New U.S. attorney vows to take hard stance on corruption
Kyle Barnett - Jun 12, 2014
U.S. Attorney Kenneth Polite recently visited St. Charles Parish and vowed that he is determined to crack down on public corruption.
His appearance and statements came only weeks after a subpoena was served to the St. Charles Parish Clerk of Court’s Office in an apparent investigation into former St. Charles Parish District Attorney Harry Morel.
An investigation into Morel’s final term in office began in January 2013 when the FBI seized files related to accusations that Morel had offered leniency in criminal cases in return for sexual favors.
However, shortly after the investigation began, the U.S. Attorney’s Office for the Eastern District of Louisiana was thrown into upheaval over a scandal involving assistant U.S. district attorneys. Those assistant attorneys posted comments under pseudonyms on news websites about cases they were investigating and taking to court.
Within months, several longtime assistant U.S. attorneys resigned as did U.S. Attorney Jim Letten, who had held the position for 11 years. Letten presided over several successful public corruption convictions including that of former four-term governor and current congressional candidate Edwin W. Edwards, former St. John the Baptist Parish President Bill Hubbard and former Jefferson Parish President Aaron Broussard for bribery and conspiracy.
In his short time as the U.S. Attorney for the Eastern District of Louisiana, Polite said he has already improved the system through which public corruption cases are handled by creating a Public Integrity Unit.
“I have certainly inherited a strong reputation from Jim (Letten) and even some of his predecessors who have had some very important public corruption cases in our office. Frankly, there is always a way to do things a little bit better and that is why I made the decision to start and establish the first Public Integrity Unit in the office focused exclusively on corruption,” Polite said.
Polite said the Public Integrity Unit will focus solely on public corruption and police misconduct cases in an attempt to step up investigative efforts and increase conviction rates.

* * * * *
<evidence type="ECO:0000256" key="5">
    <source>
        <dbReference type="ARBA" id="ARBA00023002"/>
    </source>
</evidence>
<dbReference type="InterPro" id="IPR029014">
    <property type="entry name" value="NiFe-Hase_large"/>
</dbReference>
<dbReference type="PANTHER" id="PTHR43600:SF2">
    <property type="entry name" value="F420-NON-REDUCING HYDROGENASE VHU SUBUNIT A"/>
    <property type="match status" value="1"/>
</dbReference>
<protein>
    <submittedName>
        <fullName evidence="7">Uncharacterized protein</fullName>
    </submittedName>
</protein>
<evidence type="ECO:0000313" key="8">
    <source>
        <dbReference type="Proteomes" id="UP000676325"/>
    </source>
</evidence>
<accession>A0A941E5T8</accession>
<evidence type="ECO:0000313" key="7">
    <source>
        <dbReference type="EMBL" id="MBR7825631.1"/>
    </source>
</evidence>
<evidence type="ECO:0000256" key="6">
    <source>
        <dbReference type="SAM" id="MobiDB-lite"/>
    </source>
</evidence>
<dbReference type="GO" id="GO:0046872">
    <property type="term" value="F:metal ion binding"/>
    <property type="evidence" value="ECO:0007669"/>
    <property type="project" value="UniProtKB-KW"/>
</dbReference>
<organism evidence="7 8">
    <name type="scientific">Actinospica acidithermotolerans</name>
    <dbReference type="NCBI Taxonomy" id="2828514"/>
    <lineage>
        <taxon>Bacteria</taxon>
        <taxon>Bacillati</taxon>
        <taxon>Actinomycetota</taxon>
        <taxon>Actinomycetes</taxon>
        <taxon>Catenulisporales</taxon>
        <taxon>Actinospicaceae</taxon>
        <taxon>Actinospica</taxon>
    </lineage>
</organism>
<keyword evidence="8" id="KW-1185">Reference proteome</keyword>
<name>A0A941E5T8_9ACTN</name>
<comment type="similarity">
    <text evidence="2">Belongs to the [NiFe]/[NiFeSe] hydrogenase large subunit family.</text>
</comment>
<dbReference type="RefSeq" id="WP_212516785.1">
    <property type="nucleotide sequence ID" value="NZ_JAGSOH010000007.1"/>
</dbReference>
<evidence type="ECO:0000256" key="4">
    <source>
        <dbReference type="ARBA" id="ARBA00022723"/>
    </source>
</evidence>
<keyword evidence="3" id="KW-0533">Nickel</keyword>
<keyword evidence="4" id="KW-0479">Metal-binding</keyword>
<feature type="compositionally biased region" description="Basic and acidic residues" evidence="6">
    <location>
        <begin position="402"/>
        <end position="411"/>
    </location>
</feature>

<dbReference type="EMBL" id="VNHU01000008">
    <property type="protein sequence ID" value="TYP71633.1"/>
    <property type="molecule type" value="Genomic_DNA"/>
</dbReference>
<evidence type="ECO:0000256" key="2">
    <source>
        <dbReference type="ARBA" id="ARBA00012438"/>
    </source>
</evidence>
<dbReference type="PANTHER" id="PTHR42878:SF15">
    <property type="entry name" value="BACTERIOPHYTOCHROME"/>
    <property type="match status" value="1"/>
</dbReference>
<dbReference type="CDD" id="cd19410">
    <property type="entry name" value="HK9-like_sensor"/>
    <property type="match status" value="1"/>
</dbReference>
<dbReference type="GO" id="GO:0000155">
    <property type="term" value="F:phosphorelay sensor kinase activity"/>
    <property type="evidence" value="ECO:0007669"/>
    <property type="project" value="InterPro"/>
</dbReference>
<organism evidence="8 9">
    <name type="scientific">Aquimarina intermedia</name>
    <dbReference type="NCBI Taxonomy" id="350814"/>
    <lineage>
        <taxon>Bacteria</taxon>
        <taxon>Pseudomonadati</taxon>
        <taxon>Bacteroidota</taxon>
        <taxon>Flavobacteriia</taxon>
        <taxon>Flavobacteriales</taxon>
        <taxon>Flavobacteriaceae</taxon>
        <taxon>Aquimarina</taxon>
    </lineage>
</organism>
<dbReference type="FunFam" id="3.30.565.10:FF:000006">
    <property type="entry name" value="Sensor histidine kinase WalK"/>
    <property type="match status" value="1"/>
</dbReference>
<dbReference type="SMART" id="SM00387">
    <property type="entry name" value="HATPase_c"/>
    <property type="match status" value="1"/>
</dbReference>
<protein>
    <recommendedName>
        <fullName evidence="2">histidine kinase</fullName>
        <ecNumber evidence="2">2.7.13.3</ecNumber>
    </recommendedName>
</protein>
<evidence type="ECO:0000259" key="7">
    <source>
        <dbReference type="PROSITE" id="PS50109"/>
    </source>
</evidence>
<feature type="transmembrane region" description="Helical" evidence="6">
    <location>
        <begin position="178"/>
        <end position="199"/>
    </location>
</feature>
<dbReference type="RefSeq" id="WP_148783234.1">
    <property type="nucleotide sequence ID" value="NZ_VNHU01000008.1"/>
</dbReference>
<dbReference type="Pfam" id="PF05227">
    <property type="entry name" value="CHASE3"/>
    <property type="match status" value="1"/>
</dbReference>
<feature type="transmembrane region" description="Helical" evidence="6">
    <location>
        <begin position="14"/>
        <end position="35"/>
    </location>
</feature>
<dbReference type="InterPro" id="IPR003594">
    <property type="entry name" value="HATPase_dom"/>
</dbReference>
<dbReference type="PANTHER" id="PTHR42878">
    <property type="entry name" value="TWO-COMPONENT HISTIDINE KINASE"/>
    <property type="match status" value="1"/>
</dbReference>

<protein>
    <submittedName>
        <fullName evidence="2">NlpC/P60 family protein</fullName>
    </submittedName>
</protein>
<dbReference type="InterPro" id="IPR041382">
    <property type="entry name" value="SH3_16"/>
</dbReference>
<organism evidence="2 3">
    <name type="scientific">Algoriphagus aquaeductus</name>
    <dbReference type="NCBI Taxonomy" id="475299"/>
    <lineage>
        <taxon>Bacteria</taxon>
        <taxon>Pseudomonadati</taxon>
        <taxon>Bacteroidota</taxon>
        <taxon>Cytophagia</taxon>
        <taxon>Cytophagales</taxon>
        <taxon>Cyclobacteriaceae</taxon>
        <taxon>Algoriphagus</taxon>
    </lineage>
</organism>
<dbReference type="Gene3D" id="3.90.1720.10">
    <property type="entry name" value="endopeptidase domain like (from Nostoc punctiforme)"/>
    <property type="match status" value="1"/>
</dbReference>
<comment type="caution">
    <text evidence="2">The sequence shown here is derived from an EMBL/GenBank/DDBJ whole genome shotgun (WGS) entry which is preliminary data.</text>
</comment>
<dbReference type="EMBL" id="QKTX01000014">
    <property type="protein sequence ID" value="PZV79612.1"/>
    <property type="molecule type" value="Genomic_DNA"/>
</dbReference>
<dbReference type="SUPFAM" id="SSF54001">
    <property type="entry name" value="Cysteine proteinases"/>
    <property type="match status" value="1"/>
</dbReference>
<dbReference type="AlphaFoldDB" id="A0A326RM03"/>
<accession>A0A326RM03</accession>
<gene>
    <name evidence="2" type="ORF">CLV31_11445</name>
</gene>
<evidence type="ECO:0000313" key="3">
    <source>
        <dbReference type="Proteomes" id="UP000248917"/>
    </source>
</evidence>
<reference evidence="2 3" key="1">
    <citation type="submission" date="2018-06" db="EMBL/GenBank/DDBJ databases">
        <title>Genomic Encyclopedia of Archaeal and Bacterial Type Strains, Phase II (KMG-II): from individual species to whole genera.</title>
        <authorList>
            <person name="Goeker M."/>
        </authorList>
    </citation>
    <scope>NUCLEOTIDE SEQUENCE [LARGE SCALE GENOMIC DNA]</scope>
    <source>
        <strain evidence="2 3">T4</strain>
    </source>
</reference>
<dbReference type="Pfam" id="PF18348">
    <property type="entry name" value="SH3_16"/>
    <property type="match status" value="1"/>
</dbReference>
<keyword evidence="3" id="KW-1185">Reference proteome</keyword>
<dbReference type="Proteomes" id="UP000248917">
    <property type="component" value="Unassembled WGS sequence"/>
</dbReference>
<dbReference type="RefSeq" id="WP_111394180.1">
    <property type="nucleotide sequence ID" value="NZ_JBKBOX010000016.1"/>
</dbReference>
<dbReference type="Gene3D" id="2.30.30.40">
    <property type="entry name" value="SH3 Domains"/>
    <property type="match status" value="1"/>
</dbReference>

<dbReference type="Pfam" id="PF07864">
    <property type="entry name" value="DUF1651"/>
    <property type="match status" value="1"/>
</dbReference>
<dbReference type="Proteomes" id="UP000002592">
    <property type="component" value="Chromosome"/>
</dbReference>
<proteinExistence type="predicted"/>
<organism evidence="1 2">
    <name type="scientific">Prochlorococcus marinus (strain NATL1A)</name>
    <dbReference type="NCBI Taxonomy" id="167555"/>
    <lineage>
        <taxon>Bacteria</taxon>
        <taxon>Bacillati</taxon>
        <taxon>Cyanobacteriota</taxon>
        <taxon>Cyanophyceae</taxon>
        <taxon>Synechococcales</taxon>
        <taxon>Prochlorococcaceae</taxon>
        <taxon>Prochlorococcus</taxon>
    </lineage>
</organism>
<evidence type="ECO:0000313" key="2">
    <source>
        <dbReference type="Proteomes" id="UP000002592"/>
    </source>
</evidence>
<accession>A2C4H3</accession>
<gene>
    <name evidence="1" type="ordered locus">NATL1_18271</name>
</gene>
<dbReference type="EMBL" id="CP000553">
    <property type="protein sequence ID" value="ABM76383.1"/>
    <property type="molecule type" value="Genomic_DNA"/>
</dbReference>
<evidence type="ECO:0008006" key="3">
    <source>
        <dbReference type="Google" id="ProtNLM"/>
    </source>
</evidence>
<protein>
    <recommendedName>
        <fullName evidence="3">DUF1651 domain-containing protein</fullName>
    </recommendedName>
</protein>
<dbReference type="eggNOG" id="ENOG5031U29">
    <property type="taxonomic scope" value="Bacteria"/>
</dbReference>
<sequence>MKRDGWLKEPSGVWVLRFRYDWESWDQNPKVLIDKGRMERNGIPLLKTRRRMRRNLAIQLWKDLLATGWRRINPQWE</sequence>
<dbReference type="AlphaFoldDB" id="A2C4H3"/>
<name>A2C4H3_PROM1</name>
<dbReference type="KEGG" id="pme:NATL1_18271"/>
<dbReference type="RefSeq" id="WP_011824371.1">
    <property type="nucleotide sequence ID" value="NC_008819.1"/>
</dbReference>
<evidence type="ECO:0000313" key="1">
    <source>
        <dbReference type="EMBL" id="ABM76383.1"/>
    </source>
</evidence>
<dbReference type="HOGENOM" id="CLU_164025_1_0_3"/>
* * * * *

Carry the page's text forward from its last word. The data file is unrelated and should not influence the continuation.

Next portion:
“Before (now), in my view, those types of investigations were done inefficiently. They were spread out into two, three and sometimes even four units in the office. So what we’ve done is tried to identify some of our most able, experienced prosecutors in that particular area and house them in the (Public Integrity Unit),” he said.
Since being sworn in, Polite has already overseen high-profile public corruption cases such as the bribery conviction of former New Orleans Mayor Ray Nagin and the conviction of former St. Tammany Parish coroner Peter Galvan for inappropriately spending public funds.
However, other investigations, such as that of Morel, appear to have taken a back seat in the 10-month interim between Letten’s resignation in December 2012 and Polite’s swearing in last September.
Polite said although some cases appear to have gone dormant over the course of the gap in leadership, his office is now back to full power and is committed to investigating all public corruption cases.
“We are committed in our office, as we have been for sometime, to rooting out corruption in our state,” he said.
Morel served as the parish’s district attorney for nearly 33 years before retiring in May 2011. Last year, the FBI was said to be investigating whether convicted felon Errol Falcon Jr. asked his girlfriend, 27-year-old Danelle Keim, to perform sexual acts with Morel in exchange for leniency. However, Keim was found dead last February due to a drug overdose. Her boyfriend at the time, Matthew Savoie, was arrested in connection with Keim’s death because he provided the drugs that she overdosed on.
Morel’s attorney, Ralph Capatelli, said last November that a federal official informed him that no charges would be filed against Morel. He said Keim was the prosecution’s only witness and the case collapsed after her death.
Without their lead witness, it appeared that the U.S. Attorney’s Office had suffered a major setback in their investigation. However, on May 9, St. Charles Parish Clerk of Court Lance Marino said he had received a second subpoena from the FBI instructing him to turn over all criminal felony records related to Falcon from Dec. 1, 2009 until May 1, 2014.
When asked about the Morel case, Polite said he would neither confirm nor deny an ongoing investigation.
“Unfortunately, I won’t be able to comment on it,” he said.
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